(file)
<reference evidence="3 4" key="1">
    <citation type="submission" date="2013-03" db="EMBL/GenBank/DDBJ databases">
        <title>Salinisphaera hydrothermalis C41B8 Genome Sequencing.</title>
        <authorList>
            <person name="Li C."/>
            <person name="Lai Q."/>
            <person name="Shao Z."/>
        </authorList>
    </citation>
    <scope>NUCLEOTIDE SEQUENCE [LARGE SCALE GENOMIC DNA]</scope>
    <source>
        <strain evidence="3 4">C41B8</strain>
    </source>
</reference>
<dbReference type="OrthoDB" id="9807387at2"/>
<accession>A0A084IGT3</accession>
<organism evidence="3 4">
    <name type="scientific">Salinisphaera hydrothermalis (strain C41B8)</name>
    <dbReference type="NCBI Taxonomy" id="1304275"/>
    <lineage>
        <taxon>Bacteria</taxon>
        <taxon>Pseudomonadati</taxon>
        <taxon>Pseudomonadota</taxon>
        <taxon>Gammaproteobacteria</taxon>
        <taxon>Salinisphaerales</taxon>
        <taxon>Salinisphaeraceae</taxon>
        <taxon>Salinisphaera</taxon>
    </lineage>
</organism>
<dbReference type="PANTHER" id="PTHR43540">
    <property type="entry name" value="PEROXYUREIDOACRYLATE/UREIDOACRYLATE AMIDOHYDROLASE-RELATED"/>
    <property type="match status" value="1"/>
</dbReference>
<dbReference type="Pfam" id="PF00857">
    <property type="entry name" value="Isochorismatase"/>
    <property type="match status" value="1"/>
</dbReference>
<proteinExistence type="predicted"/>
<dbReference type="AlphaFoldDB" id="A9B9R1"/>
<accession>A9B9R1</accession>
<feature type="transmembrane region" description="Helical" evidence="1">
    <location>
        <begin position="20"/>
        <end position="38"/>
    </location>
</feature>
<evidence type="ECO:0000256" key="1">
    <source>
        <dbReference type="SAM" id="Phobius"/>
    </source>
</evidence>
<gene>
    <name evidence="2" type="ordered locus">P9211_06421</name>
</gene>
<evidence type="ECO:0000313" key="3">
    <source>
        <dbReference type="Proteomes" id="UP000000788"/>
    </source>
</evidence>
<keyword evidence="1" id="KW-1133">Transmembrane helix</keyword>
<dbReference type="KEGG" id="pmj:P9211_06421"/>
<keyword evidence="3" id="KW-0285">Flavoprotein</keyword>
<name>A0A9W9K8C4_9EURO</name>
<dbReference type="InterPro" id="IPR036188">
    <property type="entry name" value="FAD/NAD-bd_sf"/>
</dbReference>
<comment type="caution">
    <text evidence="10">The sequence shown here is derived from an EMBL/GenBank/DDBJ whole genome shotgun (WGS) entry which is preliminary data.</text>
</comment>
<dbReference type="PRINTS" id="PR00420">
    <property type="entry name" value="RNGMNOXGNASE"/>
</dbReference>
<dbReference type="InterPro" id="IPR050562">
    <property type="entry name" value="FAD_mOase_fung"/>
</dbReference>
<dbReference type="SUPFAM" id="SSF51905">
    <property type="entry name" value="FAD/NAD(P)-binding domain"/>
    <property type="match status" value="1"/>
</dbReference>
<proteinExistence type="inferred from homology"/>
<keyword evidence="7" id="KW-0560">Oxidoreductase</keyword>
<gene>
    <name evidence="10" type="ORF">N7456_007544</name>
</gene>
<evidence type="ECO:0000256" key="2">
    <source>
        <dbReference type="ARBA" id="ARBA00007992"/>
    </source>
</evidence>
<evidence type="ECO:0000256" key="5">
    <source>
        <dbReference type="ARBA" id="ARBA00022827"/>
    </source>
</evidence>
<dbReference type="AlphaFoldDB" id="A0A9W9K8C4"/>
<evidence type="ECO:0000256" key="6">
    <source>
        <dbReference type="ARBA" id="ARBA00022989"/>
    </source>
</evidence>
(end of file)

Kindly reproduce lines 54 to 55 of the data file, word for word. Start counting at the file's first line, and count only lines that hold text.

</gene>
<evidence type="ECO:0000313" key="3">